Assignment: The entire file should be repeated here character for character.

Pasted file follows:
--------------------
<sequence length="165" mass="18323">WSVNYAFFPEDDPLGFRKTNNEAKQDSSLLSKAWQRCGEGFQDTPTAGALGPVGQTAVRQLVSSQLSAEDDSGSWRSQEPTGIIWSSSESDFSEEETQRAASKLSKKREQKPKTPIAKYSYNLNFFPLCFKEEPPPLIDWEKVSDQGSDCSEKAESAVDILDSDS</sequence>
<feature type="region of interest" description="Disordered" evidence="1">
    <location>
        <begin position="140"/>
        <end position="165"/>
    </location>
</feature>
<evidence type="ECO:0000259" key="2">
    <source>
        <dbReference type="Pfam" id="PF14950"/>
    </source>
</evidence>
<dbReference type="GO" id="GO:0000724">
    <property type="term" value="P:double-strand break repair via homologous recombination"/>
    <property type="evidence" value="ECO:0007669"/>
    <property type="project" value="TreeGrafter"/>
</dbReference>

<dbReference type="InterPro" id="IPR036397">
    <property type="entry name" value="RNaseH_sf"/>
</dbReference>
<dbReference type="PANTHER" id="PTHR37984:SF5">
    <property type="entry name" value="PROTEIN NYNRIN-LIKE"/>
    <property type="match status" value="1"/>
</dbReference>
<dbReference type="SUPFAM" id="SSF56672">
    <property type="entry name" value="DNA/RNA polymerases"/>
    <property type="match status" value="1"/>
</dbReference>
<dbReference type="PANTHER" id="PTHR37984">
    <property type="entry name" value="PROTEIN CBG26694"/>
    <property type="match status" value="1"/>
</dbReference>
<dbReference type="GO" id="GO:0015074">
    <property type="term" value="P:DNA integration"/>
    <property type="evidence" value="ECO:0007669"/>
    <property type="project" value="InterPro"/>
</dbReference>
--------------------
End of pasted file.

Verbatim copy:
<sequence length="165" mass="18323">WSVNYAFFPEDDPLGFRKTNNEAKQDSSLLSKAWQRCGEGFQDTPTAGALGPVGQTAVRQLVSSQLSAEDDSGSWRSQEPTGIIWSSSESDFSEEETQRAASKLSKKREQKPKTPIAKYSYNLNFFPLCFKEEPPPLIDWEKVSDQGSDCSEKAESAVDILDSDS</sequence>
<feature type="region of interest" description="Disordered" evidence="1">
    <location>
        <begin position="140"/>
        <end position="165"/>
    </location>
</feature>
<evidence type="ECO:0000259" key="2">
    <source>
        <dbReference type="Pfam" id="PF14950"/>
    </source>
</evidence>
<dbReference type="GO" id="GO:0000724">
    <property type="term" value="P:double-strand break repair via homologous recombination"/>
    <property type="evidence" value="ECO:0007669"/>
    <property type="project" value="TreeGrafter"/>
</dbReference>

<dbReference type="InterPro" id="IPR036397">
    <property type="entry name" value="RNaseH_sf"/>
</dbReference>
<dbReference type="PANTHER" id="PTHR37984:SF5">
    <property type="entry name" value="PROTEIN NYNRIN-LIKE"/>
    <property type="match status" value="1"/>
</dbReference>
<dbReference type="SUPFAM" id="SSF56672">
    <property type="entry name" value="DNA/RNA polymerases"/>
    <property type="match status" value="1"/>
</dbReference>
<dbReference type="PANTHER" id="PTHR37984">
    <property type="entry name" value="PROTEIN CBG26694"/>
    <property type="match status" value="1"/>
</dbReference>
<dbReference type="GO" id="GO:0015074">
    <property type="term" value="P:DNA integration"/>
    <property type="evidence" value="ECO:0007669"/>
    <property type="project" value="InterPro"/>
</dbReference>